Now our question was: is using this model any better than just using \(\overline{y}\) as our prediction all the time?

There’s a lot of ways to think about this, mathematically, but here’s one.

### 6.9.3 Sums of Squares

\(SSTot\) or the *Total Sum of Squares* is the total variation of \(y\) around its *mean.* It’s the numerator of the sample variance of \(y\) – ignoring anything to do with the predictors. If we say that \(y_i\) is the response value for point \(i\), we have:

\[SSTot = S_{yy} = \sum(y_i - \overline{y})^2\]

Strictly speaking, this is the *corrected* total sum of squares, or \(SSTot_c\). In this class, you can assume this is what we mean by \(SSTot\), but be careful when you’re reading other sources.

In the regression context, we don’t usually refer to this as “SSY,” because \(Y\) is the response and so it gets special names for things.

Note that this is *not* just the sum of the \(y_i\) squared: we’ve subtracted \(\bar{y}\) first.

The next step is to break up (or decompose) this sum of squares into two pieces. First we go from the constant model’s prediction (\(\overline{y}\)) to the linear model’s prediction (\(\hat{y}_i\)), then we go from \(\hat{y}_i\) to the true value \(y_i\). If the linear model gets us most of the way there, it’s doing well!

So the distance of \(y_i\) from the horizontal line \(\bar{y}\) can be broken into two parts:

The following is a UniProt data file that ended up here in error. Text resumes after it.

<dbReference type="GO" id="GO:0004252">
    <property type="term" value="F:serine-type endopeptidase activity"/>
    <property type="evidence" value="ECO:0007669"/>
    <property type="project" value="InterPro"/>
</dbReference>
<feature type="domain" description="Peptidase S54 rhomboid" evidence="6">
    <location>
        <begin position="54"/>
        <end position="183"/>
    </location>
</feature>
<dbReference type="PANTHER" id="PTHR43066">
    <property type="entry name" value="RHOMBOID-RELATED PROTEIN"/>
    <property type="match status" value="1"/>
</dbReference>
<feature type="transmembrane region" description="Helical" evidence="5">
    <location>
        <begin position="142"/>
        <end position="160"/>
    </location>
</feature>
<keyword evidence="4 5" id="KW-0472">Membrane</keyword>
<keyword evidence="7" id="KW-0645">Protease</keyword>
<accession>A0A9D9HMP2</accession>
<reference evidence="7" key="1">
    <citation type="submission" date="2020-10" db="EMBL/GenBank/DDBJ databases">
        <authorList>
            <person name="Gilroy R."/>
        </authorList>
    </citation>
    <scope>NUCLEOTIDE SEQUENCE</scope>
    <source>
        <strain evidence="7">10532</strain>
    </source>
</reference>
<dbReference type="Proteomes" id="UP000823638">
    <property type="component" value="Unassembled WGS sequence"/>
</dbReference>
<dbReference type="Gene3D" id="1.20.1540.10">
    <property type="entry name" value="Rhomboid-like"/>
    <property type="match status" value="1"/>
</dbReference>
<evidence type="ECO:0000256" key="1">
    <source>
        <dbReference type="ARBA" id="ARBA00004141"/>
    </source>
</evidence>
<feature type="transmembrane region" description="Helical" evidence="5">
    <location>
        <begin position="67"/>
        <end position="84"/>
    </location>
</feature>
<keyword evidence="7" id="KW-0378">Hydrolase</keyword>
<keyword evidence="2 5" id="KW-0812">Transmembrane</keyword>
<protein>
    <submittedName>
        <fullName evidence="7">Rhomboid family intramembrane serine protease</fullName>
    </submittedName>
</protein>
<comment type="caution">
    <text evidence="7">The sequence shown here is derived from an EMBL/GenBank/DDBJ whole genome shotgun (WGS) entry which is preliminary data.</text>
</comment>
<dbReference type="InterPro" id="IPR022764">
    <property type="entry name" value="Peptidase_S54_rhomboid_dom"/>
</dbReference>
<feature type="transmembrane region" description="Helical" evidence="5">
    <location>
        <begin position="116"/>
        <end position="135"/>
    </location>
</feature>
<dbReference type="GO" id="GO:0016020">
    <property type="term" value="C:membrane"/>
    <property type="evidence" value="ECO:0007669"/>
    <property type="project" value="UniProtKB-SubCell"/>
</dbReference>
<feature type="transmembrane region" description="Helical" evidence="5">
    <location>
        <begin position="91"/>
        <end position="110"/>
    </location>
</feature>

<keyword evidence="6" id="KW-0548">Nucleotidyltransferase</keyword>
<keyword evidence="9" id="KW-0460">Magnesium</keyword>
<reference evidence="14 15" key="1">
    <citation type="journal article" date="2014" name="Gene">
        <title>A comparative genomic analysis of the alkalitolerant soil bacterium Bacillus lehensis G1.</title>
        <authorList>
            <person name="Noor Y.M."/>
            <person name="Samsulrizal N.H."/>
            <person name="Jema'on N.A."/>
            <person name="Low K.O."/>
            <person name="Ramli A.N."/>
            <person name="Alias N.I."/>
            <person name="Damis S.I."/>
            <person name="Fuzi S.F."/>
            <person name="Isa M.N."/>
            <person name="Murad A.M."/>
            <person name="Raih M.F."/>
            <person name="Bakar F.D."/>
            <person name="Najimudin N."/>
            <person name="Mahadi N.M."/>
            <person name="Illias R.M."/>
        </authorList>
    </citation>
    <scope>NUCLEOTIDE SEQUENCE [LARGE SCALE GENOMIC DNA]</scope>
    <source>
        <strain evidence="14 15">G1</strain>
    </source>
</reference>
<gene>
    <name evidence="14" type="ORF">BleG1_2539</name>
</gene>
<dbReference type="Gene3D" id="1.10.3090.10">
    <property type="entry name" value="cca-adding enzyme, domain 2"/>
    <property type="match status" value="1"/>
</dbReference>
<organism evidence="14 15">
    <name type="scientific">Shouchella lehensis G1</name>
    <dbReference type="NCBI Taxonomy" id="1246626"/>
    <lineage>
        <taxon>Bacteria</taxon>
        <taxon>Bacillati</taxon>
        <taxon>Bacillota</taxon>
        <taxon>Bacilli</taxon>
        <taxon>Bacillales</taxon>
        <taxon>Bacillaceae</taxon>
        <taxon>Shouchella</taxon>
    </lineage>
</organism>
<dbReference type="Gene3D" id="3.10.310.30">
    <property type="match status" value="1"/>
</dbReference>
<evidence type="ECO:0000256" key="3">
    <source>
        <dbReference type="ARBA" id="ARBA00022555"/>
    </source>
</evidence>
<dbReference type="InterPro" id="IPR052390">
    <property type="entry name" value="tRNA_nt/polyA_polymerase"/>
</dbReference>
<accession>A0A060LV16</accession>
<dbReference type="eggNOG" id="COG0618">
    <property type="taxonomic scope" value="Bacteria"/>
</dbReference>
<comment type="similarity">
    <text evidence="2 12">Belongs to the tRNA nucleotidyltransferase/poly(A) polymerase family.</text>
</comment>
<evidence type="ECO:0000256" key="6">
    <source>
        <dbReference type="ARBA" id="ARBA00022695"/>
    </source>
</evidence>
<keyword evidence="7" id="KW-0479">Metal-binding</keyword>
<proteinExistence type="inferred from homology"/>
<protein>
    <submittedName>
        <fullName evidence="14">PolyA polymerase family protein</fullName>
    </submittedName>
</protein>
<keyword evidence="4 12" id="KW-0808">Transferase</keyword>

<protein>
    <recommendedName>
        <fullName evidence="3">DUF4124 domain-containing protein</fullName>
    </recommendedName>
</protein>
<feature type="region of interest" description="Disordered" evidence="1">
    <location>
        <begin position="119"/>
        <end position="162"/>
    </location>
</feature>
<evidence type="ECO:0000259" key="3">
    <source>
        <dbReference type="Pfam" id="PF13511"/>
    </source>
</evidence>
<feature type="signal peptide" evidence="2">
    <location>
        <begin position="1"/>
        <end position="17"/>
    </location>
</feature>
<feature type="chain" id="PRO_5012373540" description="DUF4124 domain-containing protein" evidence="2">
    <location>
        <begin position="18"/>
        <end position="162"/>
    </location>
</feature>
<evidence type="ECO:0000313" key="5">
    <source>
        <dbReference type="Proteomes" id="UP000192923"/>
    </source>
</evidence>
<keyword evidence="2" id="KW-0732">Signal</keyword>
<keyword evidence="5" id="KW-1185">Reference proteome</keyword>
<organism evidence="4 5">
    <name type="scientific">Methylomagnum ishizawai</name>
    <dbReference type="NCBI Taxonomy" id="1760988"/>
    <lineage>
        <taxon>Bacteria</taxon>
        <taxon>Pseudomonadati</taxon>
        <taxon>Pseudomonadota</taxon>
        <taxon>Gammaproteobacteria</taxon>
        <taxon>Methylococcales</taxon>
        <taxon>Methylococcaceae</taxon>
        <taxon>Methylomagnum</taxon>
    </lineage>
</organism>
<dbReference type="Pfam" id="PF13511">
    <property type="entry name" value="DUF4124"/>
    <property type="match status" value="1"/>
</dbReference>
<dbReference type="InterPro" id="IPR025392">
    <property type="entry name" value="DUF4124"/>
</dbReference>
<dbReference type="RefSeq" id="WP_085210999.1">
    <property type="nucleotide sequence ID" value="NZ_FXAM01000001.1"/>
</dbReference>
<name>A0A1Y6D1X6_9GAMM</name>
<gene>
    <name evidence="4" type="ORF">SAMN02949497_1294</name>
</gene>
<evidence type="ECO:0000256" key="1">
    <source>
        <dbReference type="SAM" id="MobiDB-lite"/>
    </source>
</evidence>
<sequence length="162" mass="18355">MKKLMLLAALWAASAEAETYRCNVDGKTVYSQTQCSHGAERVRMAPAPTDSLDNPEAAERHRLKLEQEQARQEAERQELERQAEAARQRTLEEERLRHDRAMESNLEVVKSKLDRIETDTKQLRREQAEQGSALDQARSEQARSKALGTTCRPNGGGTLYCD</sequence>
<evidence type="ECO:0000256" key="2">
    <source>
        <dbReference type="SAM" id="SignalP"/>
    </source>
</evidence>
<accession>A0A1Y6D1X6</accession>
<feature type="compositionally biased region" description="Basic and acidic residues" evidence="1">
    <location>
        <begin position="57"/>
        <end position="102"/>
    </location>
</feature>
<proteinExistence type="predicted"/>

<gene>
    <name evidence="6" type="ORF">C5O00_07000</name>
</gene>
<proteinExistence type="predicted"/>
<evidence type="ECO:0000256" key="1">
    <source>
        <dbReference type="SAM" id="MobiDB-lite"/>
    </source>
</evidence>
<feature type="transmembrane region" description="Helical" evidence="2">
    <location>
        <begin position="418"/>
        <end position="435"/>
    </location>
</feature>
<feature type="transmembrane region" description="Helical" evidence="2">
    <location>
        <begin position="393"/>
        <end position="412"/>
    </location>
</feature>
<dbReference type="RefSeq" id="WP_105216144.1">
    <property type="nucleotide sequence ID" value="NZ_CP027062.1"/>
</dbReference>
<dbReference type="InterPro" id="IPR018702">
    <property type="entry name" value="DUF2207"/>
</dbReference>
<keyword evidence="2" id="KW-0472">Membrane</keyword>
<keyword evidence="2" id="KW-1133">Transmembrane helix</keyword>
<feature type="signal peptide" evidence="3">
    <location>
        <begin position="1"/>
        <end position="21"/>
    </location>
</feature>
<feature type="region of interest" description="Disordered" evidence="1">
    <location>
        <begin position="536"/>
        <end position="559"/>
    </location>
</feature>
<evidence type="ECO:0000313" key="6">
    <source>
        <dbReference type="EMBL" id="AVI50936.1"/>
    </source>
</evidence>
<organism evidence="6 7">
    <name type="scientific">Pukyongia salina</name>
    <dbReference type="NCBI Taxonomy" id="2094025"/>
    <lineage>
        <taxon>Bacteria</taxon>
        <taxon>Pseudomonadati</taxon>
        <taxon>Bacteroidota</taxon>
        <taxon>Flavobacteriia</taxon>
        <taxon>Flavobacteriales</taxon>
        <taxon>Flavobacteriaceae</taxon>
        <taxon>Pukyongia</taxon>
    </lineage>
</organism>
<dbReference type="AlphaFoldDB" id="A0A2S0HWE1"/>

\[y_i - \bar{y} = (y_i - \hat{y_i}) + (\hat{y_i} - \bar{y})\]

And since that’s true for each \(i\), it’s true for the sum:

\[\sum(y_i - \bar{y}) = \sum(y_i - \hat{y_i}) + \sum(\hat{y_i} - \bar{y})\]

Now I claim:

\[\sum(y_i - \bar{y})^2 = \sum(y_i - \hat{y_i})^2 + \sum(\hat{y_i} - \bar{y})^2\]

“But wait!” you say. “I know FOIL,” you say. “Shouldn’t there be some sort of cross terms coming out of that multiplication?”

You’re quite right. But it turns out that they’re 0 – there’s an exciting proof for you to do later in life. For now, you can take my word for it.

Now that breakdown is interesting. That first piece on the right-hand side looks like the (squared) residuals again – we’d like that to be small. The second piece represents the (squared) differences between the naive prediction (using a constant) and our shiny new prediction (using a line). Both pieces are sums of squared things, so let’s name them accordingly:

\[SSTot = SSE + SSR\]

Incidentally, there’s no consensus on this notation. Options include:

Total Sum of Squares: \(SSTot = S_{yy} = SST = SSTO\) (\(SST\) is confusing if you’re doing experimental design though, because \(T\) can stand for “treatment”)

Regression Sum of Squares: \(SSR = SSReg\), or sometimes \(SST\) or \(SSTr\) in experimental design

Sum of Squared Errors (or Residual Sum of Squares): \(SSE\).

*Very*occasionally \(SSR\), but please don’t adopt that notation now because it will be unbearably confusing.

“But wait,” you say. “That’s not fair! Every time I get a new data point, it’s going to have a residual. And all of the terms in these sums are *squares* – they have to be positive. All these sums of squares are going to get bigger and bigger, regardless of whether the line’s doing a good job!”

You are of course correct. So we have to consider sums of squares *relative* to each other. If we’re going to argue that our regression was a good and useful idea, that \(SSR\) piece had better be – *relatively speaking* – large. How can we quantify that?

For \(R^2\), we look at the ratio of sums of squares \(SSR/SSTot\). But for the \(F\) test, we take a slightly different approach.

### 6.9.4 Mean Squares